Chapter 10. JMS-to-JMS Bridge


There are two alternative implementations available for implementing a JMS-to-JMS bridge: the Apache Camel JMS-to-JMS bridge (which can be built using Camel route definitions and the JMS and ActiveMQ components for connectivity); or the native ActiveMQ JMS-to-JMS bridge (which can be used only to route JMS messages). In most cases, Apache Camel is the preferred way to build a messaging bridge.

10.1. Bridge Architecture


The purpose of a JMS-to-JMS bridge is to enable two different JMS providers that speak a different wire protocol to communicate with each other. A bridge consists essentially of two different client libraries strapped together: one client library facilitates communication with the first JMS provider; and the other client library facilitates communication with the second JMS provider.
The basic architecture is illustrated in Figure 10.1, “Architecture of the JMS-to-JMS Bridge”.

Figure 10.1. Architecture of the JMS-to-JMS Bridge

Wire protocols

JMS defines the interfaces for a messaging service and describes how a client interacts with the messaging service. But JMS does not define the details of a messaging implementation and, in particular, JMS does not specify how to implement an on-the-wire protocol for transmitting messages. Because of this, different JMS providers use different wire protocols.
For Java clients, the ActiveMQ broker normally uses the Openwire/TCP protocol, which is not compatible with a third-party JMS provider. Hence, you cannot simply connect an ActiveMQ broker directly to a third-party JMS provider. It is generally necessary to interpose a JMS-to-JMS bridge between the ActiveMQ broker and the third-party JMS provider.

ActiveMQ client libraries

To enable the JMS-to-JMS bridge to talk to the ActiveMQ broker, it is necessary for the ActiveMQ client libraries to be installed in the bridge. These ActiveMQ client libraries are normally installed by default in JBoss A-MQ, so no action is required to make them available.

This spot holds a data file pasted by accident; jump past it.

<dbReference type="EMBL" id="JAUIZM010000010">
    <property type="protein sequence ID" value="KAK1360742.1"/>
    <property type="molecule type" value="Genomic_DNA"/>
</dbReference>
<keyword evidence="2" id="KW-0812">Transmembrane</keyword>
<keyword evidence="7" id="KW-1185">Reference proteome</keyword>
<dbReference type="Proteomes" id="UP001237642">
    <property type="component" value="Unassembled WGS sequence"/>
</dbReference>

Third-party client libraries

To enable the JMS-to-JMS bridge to talk to the third-party JMS provider, it is necessary for the third-party client libraries to be installed in the bridge. These third-party client libraries are not available by default in the JBoss A-MQ container. Third-party JMS providers are licensed separately from JBoss A-MQ. After purchasing the relevant licence from a third-party vendor, you can install the relevant client libraries into the JBoss A-MQ container (see Section 10.3.7, “Sample Bridge Configuration”).


The JMS API is layered between the JMS-to-JMS bridge and the client libraries. The JMS API enables the bridge to invoke both of the client libraries (ActiveMQ and third-party) using standard method calls.

Router rules

There are two different approaches to defining router rules, depending on which bridge implementation you choose:
  • Apache Camel JMS-to-JMS bridge—a general-purpose routing engine, which includes support for processing messages using enterprise integration patterns, and over 100 integration components (including FTP, HTTP, and Web services).
  • Native ActiveMQ JMS-to-JMS bridge (deprecated)—special-purpose routing engine, which is capable of routing JMS messages between arbitrary JMS providers. This implementation includes automatic proxy support for ReplyTo messages.